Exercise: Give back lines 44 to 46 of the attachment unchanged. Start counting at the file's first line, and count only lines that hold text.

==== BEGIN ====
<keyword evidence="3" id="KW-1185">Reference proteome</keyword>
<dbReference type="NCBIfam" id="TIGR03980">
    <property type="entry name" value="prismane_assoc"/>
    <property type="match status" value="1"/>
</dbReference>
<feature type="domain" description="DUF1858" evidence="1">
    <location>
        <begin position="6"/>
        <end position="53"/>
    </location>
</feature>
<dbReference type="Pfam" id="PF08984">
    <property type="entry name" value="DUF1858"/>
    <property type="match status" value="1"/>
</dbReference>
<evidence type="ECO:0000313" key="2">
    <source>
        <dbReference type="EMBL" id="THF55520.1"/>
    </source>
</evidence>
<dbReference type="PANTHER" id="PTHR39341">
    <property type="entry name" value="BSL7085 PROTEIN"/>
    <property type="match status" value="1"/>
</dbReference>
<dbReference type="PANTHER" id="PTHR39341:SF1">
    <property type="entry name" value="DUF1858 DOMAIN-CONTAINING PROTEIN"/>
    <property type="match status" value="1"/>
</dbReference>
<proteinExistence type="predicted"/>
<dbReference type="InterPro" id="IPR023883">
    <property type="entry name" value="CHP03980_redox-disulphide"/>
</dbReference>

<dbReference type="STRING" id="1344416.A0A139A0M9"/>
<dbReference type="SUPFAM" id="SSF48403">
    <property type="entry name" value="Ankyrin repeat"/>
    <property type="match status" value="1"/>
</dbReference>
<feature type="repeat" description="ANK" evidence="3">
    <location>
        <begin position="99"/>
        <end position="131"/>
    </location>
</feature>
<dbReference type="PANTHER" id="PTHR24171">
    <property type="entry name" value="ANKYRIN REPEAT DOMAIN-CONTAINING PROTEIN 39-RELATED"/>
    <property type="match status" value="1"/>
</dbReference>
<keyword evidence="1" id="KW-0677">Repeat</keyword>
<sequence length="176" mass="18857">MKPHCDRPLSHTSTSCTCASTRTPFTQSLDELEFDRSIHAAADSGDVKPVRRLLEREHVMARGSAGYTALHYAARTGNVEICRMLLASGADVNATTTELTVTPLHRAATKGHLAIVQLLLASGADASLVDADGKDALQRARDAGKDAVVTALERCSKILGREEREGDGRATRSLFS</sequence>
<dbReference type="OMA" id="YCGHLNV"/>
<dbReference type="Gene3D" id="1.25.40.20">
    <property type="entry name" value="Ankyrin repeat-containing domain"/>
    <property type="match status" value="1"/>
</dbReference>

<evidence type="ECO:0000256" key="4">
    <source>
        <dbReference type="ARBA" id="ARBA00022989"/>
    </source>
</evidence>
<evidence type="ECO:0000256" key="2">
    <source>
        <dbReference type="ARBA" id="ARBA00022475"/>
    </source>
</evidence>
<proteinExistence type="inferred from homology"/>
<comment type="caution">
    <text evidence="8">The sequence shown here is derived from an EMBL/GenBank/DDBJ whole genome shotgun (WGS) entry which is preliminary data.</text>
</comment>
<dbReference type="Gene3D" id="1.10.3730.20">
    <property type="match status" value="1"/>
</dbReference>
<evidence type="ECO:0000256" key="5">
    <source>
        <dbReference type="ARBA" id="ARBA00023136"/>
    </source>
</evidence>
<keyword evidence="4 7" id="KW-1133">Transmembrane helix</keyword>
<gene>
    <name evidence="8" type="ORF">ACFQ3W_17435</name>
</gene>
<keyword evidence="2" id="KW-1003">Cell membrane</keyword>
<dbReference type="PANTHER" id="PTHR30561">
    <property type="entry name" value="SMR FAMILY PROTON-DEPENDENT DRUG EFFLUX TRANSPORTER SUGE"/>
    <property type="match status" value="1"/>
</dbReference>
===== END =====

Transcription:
<dbReference type="PANTHER" id="PTHR24171">
    <property type="entry name" value="ANKYRIN REPEAT DOMAIN-CONTAINING PROTEIN 39-RELATED"/>
    <property type="match status" value="1"/>